8.0/10
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142 user 259 critic

Short Term 12 (2013)

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A 20-something supervising staff member of a residential treatment facility navigates the troubled waters of that world alongside her co-worker and longtime boyfriend.
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2,196 ( 553)
35 wins & 70 nominations. See more awards »

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Cast

Cast overview, first billed only:
Brie Larson ... Grace
John Gallagher Jr. ... Mason
Stephanie Beatriz ... Jessica
Rami Malek ... Nate
Alex Calloway Alex Calloway ... Sammy
Kevin Balmore ... Luis (as Kevin Hernandez)
Lydia Du Veaux Lydia Du Veaux ... Kendra
Lakeith Stanfield ... Marcus (as Keith Stanfield)
Frantz Turner ... Jack
Kaitlyn Dever ... Jayden
Diana Maria Riva ... Nurse Beth
Harold Cannon Harold Cannon ... Mason's Dad (as Harold Cannon-Lopez)
Silvia Curiel ... Mason's Mom
Melora Walters ... Dr. Hendler
Bran'dee Allen Bran'dee Allen ... Shawnta
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Storyline

At a foster-care facility for at-risk teenagers, Grace is a young counselor trying to do her best for kids who often have been pulled from the worst kinds of home situations. Even then, life is not easy as Grace and her colleagues care for kids who are too often profoundly scarred, even as they try to have lives of their own. Now, things are coming to a head as Grace readies for marriage even as some her charges are coming to major turning points in their lives. To cope, Grace will have to make difficult perceptions and decisions that could put her career, and more importantly her charges, at dire risk. Written by Kenneth Chisholm (kchishol@rogers.com)

Plot Summary | Plot Synopsis

Taglines:

Support them. Take care of them. But don't become their friend. See more »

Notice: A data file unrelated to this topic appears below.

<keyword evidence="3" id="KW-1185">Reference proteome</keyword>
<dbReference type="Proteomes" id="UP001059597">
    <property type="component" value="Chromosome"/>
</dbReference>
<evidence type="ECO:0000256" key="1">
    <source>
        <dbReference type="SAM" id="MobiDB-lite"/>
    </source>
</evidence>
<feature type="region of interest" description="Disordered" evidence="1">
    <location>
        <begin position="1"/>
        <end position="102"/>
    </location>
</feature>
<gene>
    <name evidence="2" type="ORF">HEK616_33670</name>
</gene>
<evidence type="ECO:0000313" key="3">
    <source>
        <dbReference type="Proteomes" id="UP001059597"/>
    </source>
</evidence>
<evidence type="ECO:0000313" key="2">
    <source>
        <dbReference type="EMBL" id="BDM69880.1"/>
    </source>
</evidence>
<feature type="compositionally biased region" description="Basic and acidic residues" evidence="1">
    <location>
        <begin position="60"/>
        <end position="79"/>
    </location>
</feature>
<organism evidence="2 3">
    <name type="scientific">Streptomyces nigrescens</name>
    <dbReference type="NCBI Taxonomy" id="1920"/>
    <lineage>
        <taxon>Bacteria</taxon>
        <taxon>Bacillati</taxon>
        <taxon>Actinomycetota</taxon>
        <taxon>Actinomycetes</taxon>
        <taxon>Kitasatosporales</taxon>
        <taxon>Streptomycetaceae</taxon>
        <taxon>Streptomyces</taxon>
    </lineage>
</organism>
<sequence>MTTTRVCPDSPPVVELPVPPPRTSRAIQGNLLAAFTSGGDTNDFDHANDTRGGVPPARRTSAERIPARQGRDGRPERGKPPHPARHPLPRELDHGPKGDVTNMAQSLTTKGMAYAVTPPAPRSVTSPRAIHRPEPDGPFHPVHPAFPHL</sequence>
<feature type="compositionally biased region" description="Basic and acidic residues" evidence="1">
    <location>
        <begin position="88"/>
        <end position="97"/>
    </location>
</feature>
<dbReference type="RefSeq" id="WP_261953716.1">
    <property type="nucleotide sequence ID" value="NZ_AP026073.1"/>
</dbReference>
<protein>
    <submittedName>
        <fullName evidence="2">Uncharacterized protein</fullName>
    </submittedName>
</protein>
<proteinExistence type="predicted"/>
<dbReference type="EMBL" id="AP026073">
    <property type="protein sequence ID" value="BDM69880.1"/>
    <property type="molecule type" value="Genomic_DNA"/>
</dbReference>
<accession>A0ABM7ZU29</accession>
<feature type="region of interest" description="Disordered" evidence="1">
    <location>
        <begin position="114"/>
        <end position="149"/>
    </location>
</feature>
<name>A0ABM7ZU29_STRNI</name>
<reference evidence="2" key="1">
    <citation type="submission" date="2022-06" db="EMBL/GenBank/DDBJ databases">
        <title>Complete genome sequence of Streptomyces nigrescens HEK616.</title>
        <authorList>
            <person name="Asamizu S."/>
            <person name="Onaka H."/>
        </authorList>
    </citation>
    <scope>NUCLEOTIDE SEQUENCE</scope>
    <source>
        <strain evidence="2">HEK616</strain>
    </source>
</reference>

Genres:

Drama

Motion Picture Rating (MPAA)

Rated R for language and brief sexuality | See all certifications »

Parents Guide:

View content advisory »
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Details

Country:

USA

Language:

English

Release Date:

23 August 2013 (USA) See more »

Also Known As:

Short Term Twelve See more »

Filming Locations:

California, USA

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Box Office

Opening Weekend USA:

$56,206, 25 August 2013, Limited Release

Gross USA:

$1,010,414, 7 February 2014
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Company Credits

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Technical Specs

Runtime:

Sound Mix:

Dolby Digital

Color:

Color

Aspect Ratio:

1.85 : 1
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Did You Know?

Trivia

The song featured in the film, "So You Know What It's Like," was originally written by writer/director Destin Daniel Cretton and then re-written by Lakeith Stanfield, who is also a rapper and sings the song in the film, in an attempt to incorporate his own experience as a child into the song and make it more effective. See more »

Goofs

While Jayden is waiting for her father, she does her makeup (eyeliner around her eyes). After her father fails to come get her, she runs into her room, and after a scuffle, is pinned down by Nate, Grace and Mason. At this point, there is no makeup on or around her eyes. See more »

Quotes

Grace: Mason, you have no idea what I'm going through right now.
Mason: Then tell me. That's how this works. You talk to me about it so that I can take your hand and fucking walk through this shit with you. That is what I signed up for, Okay? But I cannot do that if you won't let me in.
Grace: I can't. I'm sorry.
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Soundtracks

Vicious
Written by Keith Milgaten and Lakeith Stanfield
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Frequently Asked Questions

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User Reviews

 
The snub of the year
19 January 2014 | by bigmystery23See all my reviews

After seeing this movie, I realized how the Academy works. If a movie doesn't have the budget to distribute their film to a vast amount of cities or campaign well, then it is unlikely to get its deserved recognition. I sat through the 96 minutes of this Indie film that got raved with impressive reviews at SXSW to see what the fuss was about. The people behind this movie deserve SO much more praise than they have gotten. This film, though not technically masterful, is emotionally wrenching. I laughed, I freaking cried my heart out, and overall it felt real. There was a connection to the film that was surprisingly amazing. The movie reminded me to Blue is the Warmest Color in the sense that it was raw, powerful, real, and astonishing. Brie Larson should have easily been one of the five nominees for Best Actress as well as Keith Stanfield for Best Supporting Actor. This film is a portrayal of neglected youth, a rare look at relationships, an articulation of the fears in the world, and a new point of view that most films have never shown before. I truly recommend this film to everyone, and will always give it the praise it deserves.


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